INTRODUCTIONS: Meet LeAndrea Mikell

Leading by example and learning from others

Raised across the river in Hardeeville, South Carolina, LeAndrea Mikell always felt a familiar pull toward the city of Savannah. Now, as the executive director for government and community engagement at Savannah State University (SSU), Mikell is happy to be so close to family, nature, and a town she loves.

“I grew up only about 20 minutes away from Savannah… right across the bridge,” Mikell said. “I was in Fayetteville, North Carolina, studying theater and wanted to transfer closer to home. Savannah State had a good program I was interested in I was happy to be near family.”

Mikell began putting down her professional roots in Savannah in 2013.

“While I was in my last year at SSU, I interned at the Chamber of Commerce. I worked for the Small Business Assistance Corporation. I then worked for the Savannah Morning News, went to World Trade Center Savannah, and then came back to Savannah State. This town is part of me now,” she said with a laugh.

She has been fortunate to work with many aspects of the Savannah community. 

“I work with the students, residents, elected officials. With my job, I have to make sure our elected officials and community partners companies have the information and resources they need so we can collaborate and work together on projects. I work with students so I can understand things they’re focusing on now so that as we strengthen our workforce and our region, it is a circle. We hope [students] will bring those skills back to our workforce and region. We understand at SSU what we need to do to prepare students for success.”

Savannah State University, established in 1890, is the oldest higher education institution in Savannah and is the first public historically black college or university (HBCU) in the state of Georgia.

“There are all these amazing connections throughout our campus as well as all of the history here in the city,” she continued. “It’s a place that blends the heritage with the other aspects that make a university—this one—amazing. I love talking to students and sharing about reconnecting or restrengthening relationships and partnerships and how we can all work together.”

Mikell thrives on sharing what she’s learned from others with students on campus. 

“I’ll speak to classes and advise them about post-graduation and real life. We want students to ask questions and think about their future. We want them wondering and saying, ‘I think I want to…’ or ‘when I graduate, what’s it like to…’ and other questions. However, I also learn a lot from the students and I’m able to ask them questions and talk about what they’re doing now versus what they want to do.”

“Our students are from a different generation, so they have a much different lens than we do. It’s so helpful to have conversations whether it’s in a formal setting or hanging out in the student union. We want to make sure what we’re doing truly impacts the people we’re doing it for.”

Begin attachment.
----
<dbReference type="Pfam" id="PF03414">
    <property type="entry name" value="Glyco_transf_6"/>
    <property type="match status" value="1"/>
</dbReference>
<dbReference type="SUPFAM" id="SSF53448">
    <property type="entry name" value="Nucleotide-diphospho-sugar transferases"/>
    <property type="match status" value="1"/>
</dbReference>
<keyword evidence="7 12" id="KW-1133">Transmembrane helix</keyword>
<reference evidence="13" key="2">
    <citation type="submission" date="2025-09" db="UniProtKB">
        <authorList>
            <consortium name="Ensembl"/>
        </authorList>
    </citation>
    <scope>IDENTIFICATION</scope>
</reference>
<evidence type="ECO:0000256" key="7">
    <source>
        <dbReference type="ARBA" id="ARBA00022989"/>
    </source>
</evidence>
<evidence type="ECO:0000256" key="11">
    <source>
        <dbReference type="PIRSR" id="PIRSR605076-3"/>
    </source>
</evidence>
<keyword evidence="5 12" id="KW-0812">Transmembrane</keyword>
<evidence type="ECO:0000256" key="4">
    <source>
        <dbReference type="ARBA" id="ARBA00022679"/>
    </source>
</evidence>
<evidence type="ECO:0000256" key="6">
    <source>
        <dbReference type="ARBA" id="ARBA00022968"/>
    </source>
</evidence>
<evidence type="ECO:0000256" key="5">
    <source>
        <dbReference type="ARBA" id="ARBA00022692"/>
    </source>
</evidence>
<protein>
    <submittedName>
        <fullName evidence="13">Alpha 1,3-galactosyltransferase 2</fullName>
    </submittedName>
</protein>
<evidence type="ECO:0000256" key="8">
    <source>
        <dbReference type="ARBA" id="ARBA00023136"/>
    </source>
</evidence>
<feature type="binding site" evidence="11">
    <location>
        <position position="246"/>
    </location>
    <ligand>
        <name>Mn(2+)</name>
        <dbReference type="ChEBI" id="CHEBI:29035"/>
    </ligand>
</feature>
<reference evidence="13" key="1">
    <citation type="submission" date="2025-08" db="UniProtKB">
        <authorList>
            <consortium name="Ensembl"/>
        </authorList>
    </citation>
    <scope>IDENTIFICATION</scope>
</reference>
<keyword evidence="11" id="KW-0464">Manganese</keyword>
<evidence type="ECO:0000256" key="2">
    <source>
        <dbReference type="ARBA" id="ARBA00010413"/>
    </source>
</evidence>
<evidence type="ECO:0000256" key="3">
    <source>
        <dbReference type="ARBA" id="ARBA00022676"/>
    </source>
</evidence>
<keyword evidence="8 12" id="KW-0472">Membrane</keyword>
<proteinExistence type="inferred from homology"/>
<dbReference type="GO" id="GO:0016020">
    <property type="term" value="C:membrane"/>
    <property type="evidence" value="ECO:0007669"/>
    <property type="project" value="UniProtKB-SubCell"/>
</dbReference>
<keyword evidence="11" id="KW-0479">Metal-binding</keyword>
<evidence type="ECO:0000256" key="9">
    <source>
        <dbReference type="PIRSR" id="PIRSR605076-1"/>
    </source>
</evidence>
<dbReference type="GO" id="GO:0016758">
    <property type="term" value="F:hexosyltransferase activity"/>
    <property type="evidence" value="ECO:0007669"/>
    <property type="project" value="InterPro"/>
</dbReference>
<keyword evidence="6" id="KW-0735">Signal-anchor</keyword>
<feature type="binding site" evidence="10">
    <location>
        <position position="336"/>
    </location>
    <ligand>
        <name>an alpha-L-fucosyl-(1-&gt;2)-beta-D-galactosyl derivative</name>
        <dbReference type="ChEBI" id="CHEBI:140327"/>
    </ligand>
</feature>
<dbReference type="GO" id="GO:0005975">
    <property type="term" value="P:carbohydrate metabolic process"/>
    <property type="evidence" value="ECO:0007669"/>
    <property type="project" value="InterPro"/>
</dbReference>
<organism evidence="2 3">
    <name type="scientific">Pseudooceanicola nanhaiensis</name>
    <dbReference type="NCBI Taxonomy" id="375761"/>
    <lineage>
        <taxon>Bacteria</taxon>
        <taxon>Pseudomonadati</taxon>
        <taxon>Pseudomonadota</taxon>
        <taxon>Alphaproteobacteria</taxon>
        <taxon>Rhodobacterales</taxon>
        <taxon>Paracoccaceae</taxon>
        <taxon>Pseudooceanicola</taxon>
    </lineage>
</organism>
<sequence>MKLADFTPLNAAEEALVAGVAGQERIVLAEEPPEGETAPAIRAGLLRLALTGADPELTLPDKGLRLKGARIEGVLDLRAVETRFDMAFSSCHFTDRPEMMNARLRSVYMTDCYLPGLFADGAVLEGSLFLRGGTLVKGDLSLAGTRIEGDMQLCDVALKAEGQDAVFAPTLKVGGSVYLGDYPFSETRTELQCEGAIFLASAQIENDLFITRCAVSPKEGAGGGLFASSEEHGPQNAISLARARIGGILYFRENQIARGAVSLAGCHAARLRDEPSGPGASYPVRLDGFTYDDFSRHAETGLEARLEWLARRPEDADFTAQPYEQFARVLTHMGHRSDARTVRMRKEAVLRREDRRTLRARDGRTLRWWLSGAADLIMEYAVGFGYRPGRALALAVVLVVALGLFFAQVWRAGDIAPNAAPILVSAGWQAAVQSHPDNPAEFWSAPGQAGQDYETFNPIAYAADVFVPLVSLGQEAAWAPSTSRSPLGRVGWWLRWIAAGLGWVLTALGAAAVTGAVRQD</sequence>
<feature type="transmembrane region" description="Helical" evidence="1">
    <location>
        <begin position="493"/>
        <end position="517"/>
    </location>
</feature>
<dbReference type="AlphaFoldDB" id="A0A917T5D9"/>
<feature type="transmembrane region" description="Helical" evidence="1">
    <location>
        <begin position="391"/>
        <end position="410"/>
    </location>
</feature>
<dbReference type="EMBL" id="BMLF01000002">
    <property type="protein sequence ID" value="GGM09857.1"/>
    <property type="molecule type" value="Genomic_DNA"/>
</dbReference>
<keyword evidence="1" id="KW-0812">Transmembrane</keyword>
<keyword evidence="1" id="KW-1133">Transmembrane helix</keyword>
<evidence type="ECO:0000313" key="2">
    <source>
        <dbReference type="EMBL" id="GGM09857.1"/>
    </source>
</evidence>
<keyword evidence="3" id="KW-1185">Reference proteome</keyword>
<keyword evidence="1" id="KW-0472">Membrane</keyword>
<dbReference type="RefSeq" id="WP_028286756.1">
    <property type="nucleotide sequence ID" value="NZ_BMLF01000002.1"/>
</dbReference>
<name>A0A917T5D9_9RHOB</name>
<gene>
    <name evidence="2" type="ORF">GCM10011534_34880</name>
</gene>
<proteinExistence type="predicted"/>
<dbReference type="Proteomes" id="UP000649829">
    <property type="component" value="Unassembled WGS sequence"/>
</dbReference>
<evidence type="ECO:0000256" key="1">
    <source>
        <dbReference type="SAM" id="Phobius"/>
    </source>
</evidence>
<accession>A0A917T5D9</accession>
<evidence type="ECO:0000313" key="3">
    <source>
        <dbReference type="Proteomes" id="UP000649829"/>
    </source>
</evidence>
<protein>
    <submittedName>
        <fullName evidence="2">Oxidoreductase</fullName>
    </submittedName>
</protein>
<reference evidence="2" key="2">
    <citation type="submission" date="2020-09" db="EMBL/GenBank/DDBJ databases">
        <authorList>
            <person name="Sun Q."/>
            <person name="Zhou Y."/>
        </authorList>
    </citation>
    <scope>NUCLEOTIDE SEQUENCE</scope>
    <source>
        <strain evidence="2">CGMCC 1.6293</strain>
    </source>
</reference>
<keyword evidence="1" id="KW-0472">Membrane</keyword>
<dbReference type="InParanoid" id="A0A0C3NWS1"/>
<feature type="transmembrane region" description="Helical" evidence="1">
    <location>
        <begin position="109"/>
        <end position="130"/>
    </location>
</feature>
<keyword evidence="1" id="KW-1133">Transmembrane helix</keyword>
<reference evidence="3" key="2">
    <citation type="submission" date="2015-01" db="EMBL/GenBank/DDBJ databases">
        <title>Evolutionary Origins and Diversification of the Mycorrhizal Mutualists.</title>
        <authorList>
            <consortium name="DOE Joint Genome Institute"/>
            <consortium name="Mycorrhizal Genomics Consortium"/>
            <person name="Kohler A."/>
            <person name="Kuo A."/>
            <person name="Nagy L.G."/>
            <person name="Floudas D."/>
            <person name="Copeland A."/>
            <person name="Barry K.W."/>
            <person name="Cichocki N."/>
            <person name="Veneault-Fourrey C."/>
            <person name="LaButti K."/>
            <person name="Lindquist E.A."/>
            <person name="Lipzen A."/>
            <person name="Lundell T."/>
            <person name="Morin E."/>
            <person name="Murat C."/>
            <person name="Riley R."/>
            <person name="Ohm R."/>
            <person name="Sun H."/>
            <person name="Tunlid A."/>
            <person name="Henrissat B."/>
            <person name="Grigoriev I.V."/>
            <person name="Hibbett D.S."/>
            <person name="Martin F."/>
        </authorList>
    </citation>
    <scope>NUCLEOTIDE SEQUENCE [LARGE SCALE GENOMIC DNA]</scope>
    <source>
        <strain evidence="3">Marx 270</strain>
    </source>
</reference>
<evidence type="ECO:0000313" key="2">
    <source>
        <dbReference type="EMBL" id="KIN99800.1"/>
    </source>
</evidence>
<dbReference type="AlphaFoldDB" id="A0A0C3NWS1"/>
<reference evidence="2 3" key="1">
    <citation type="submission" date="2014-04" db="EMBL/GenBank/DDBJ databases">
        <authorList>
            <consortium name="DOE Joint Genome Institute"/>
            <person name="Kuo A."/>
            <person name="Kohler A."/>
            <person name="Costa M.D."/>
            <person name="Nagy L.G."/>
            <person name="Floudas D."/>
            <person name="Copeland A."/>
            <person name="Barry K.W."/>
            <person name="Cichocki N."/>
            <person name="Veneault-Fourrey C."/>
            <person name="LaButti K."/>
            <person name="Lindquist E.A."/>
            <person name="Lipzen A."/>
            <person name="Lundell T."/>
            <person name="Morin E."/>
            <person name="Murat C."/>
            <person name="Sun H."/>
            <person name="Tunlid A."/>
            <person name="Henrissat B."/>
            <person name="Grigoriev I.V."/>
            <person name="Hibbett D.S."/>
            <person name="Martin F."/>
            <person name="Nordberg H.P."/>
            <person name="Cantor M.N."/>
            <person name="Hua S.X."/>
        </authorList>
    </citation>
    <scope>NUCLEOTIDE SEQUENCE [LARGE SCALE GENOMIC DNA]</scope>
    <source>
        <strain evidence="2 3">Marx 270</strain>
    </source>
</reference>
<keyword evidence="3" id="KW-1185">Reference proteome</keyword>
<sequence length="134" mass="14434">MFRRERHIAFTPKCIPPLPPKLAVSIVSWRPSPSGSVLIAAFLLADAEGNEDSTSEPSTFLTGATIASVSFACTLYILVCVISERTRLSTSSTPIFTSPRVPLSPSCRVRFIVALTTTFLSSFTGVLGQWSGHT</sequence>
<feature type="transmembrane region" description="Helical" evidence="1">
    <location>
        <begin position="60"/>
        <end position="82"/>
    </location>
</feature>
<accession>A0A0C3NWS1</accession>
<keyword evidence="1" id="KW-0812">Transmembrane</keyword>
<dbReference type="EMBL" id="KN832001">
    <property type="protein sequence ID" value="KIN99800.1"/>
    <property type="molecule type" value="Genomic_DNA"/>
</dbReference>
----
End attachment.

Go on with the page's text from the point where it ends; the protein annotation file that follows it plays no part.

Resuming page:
Mikell insists Savannah is one of the best cities in the world because it is such a community. 

“You’re always able to call somebody if you need help. It’s like a big family in a lot of ways. One person I credit—which is why I mentioned the chamber—is Erica Backus [Director of Public Relations at Visit Savannah] who I interned for in 2012. Even today, I can pick up the phone and call her when I have a question, concern, or whatever. I feel like that’s one thing that’s unique to Savannah. We all want Savannah to win.”

That’s what it’s really about, Mikell stated.

“We can all root for Savannah. People want to help each other. Not just talk about things, but actually do them. It truly is a community and we’re all in this together.”

When Mikell steps away from her busy work life, she has one place that calls to her.

“Of course, everyone loves the food here, but when I need a getaway, I love that the beach is close enough. I love the beach. Everything about it. What’s so great is we have the big buildings downtown, but you’ve also got the beach, ocean, and relaxation only 20 minutes away.”

Mikell said strong leadership is everywhere you look in town. 

“It’s impressive how Savannah is becoming a huge powerhouse in terms of the Economic Development Authority and our ports. They’re the top in the country. We work hard here, but we also enjoy our time off, our weather, and the beauty of the surrounding area.”

“I’m feeling nostalgic because I’m at my anniversary at Savannah State University. It has really helped mold me into the person I am and… still becoming,” she said of her alma mater and employer. “I’m extremely grateful to be back home in a sense and working to do things for our students in our community.”

She said anyone can make the effort to lead. 

“My advice is to just do the right thing for the right reason. Leadership isn’t necessarily leading a group. It can be something small which is typically how it is with me. I start with what can I do to make the biggest impact and then try to do the right thing for the right reason.”

When she’s not working hard, she loves spending time with her family, particularly her 17-year-old daughter, who loves exploring the city with her mom.

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